[[Image:Exhaust pipe muffler.JPG|thumb|right|
▲[[Image:Exhaust pipe muffler.JPG|thumb|right|Dual [[tailpipe]]s attached to the muffler on a passenger car]]
▲Mufflers are installed within the [[exhaust system]] of most [[internal combustion engine]]s, although the muffler is not designed to serve any primary exhaust function. The muffler is engineered as an [[acoustics|acoustic]] [[soundproofing]] device designed to reduce the [[loudness]] of the [[sound pressure]] created by the engine by way of [[acoustic quieting]]. The majority of the sound pressure produced by the engine is emanated out of the vehicle using the same piping used by the silent exhaust gases absorbed by a series of passages and chambers lined with roving [[fiberglass]] insulation and/or resonating chambers [[harmonic]]ally tuned to cause [[destructive interference]] wherein opposite sound waves cancel each other out. An unavoidable [[side effect]] of muffler use is an increase of [[back pressure]] which decreases [[engine efficiency]]. This is because the engine exhaust must share the same complex exit pathway built inside the muffler as the sound pressure that the muffler is designed to mitigate.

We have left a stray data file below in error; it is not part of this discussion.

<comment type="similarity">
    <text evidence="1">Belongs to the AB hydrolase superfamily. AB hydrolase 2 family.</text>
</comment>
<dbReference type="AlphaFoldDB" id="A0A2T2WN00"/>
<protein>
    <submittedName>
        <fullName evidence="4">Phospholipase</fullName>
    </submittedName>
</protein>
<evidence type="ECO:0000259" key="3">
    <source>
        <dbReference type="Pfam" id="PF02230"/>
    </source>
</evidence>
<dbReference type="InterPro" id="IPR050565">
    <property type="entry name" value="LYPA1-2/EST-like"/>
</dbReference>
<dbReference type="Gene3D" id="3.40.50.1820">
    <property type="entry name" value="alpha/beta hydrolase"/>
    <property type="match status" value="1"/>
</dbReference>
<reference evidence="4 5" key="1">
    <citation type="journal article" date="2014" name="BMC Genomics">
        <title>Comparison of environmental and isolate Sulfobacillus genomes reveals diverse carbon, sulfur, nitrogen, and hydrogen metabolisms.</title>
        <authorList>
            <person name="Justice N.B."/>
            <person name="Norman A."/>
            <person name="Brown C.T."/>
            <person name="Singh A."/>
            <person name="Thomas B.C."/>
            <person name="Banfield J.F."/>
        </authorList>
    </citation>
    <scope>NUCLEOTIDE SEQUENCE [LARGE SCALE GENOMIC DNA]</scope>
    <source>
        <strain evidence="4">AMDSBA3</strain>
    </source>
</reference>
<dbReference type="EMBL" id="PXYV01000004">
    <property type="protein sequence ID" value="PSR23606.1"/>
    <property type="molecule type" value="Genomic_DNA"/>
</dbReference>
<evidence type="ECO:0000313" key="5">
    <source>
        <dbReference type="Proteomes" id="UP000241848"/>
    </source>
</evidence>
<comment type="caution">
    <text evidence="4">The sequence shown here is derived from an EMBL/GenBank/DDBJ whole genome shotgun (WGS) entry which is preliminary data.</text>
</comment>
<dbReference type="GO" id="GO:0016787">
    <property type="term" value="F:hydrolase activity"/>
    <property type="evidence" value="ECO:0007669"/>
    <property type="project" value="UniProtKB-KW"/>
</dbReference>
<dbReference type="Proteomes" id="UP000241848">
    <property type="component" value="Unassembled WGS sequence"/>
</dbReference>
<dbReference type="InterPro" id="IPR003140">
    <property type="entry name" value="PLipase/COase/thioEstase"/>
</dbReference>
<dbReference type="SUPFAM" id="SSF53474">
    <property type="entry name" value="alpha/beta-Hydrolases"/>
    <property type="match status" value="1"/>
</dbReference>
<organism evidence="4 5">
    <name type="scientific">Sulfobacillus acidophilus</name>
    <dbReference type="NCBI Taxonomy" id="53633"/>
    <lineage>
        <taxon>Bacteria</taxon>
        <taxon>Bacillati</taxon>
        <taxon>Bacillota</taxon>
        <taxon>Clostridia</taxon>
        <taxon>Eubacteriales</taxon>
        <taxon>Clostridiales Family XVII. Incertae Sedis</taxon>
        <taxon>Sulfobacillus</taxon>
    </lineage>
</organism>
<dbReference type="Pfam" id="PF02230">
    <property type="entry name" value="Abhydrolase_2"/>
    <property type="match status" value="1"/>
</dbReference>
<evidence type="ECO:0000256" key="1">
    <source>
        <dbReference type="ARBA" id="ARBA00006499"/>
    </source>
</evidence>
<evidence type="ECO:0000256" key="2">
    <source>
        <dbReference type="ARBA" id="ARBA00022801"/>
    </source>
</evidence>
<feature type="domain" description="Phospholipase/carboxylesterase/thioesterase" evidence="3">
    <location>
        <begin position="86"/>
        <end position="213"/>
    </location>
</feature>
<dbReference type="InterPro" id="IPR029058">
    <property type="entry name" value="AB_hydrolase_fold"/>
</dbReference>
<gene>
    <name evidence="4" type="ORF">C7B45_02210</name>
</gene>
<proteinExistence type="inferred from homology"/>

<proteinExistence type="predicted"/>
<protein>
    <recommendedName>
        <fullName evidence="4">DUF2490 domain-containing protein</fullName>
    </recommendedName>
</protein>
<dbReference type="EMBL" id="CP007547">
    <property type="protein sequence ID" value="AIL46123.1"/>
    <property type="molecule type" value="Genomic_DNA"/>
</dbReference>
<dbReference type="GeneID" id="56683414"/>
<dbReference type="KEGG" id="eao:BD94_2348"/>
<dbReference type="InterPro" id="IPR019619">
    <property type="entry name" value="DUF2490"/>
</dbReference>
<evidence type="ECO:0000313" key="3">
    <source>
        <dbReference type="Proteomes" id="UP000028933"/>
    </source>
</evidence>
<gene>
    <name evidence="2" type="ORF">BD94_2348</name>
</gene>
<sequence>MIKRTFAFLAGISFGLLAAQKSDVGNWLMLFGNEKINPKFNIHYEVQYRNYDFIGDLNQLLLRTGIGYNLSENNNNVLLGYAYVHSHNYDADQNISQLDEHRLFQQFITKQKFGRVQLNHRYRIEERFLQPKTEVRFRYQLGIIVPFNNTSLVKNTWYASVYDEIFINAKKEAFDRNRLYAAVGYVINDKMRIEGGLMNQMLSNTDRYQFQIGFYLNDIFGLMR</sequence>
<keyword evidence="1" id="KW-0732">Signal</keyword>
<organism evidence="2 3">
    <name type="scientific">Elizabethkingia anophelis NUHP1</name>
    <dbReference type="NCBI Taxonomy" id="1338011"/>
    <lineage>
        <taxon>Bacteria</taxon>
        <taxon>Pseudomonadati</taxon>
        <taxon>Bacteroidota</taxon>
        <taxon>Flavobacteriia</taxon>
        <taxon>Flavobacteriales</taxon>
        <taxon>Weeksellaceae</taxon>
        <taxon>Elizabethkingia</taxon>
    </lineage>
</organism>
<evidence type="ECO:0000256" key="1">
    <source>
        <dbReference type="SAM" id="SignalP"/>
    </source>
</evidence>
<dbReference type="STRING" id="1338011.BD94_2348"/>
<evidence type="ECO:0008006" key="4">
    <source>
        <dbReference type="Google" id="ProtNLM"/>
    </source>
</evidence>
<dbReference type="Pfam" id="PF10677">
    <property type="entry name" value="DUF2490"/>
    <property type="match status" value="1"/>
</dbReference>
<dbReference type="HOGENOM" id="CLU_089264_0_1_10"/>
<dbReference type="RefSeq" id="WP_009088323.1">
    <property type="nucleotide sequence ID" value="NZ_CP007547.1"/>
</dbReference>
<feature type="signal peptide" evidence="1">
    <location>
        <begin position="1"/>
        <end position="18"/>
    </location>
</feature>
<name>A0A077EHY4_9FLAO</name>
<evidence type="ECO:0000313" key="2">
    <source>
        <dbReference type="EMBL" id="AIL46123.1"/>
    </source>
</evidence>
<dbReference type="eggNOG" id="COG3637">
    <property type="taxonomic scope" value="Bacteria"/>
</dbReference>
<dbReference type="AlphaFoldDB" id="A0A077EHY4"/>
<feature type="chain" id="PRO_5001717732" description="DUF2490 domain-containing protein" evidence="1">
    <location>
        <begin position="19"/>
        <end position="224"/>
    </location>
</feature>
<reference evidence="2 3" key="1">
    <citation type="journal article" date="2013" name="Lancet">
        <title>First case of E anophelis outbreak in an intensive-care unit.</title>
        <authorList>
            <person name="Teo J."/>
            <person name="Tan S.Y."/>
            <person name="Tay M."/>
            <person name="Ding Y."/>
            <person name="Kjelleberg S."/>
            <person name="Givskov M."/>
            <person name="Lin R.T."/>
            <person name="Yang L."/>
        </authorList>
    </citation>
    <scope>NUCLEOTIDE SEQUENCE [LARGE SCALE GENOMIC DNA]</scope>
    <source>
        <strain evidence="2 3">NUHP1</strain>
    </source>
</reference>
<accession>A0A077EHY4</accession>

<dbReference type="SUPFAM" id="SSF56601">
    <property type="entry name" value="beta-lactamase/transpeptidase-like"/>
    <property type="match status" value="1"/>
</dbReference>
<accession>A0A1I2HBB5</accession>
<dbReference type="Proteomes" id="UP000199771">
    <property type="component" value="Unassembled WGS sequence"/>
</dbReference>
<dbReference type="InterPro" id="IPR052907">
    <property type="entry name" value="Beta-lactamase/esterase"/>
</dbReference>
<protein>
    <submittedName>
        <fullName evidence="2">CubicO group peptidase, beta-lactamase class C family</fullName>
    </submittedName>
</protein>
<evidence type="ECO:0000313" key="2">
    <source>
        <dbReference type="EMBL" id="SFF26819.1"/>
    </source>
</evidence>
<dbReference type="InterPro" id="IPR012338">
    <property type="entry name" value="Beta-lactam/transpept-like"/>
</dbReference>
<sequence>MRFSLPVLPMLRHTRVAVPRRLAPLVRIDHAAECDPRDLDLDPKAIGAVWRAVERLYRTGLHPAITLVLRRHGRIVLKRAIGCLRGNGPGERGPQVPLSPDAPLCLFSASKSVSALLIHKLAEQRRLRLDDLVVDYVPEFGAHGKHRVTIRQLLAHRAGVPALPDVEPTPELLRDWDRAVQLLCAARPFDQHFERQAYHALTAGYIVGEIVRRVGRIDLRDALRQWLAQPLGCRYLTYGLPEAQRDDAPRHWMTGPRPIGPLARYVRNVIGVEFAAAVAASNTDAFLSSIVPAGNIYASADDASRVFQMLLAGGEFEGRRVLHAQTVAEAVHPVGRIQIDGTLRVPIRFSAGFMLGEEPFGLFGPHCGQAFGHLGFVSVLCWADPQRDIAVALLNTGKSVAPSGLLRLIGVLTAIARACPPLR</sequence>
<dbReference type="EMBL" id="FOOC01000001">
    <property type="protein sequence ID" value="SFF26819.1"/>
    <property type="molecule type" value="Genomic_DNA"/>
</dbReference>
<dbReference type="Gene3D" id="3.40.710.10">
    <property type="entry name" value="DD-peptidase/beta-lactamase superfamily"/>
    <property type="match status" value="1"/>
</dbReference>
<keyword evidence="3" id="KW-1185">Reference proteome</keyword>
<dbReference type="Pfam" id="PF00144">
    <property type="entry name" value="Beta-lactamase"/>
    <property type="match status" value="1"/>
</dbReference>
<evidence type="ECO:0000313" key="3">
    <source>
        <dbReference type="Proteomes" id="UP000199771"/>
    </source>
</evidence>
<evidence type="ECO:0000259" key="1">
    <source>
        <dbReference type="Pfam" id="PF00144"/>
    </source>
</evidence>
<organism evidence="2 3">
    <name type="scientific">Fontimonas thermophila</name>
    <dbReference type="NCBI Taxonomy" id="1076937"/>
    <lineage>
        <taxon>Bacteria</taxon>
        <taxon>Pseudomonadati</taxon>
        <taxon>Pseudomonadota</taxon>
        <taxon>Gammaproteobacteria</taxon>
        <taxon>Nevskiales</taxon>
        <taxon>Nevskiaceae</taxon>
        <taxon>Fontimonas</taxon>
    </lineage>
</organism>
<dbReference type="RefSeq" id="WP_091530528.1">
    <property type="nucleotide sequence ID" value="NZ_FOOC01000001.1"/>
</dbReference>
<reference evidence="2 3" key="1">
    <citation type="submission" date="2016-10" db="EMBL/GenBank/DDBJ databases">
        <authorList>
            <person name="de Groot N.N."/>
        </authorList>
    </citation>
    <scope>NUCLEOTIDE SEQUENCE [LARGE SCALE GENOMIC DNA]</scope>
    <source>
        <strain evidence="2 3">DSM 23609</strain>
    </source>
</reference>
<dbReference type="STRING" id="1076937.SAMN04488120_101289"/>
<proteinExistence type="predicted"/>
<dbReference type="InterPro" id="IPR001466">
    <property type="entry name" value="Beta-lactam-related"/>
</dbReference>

Some vehicle owners remove or install an [[Aftermarket (automotive)|aftermarket]] muffler when [[engine tuning]] in order to increase [[Power (physics)|power]] output or reduce [[Fuel economy in automobiles|fuel consumption]] because of [[economic]] or [[Environmental quality|environmental]] concerns, recreational pursuits such as [[motorsport]] and [[hypermiling]] and/or for personal [[Aesthetics|aesthetic]] [[Acoustics|acoustical]] preferences. Although the [[Law|legality]] of altering a motor vehicle's [[Original equipment manufacturer|OEM]] exhaust system varies by jurisdiction, in most [[Developed country|developed parts of the world]], modification of a vehicle's exhaust system is usually highly regulated if not strictly prohibited.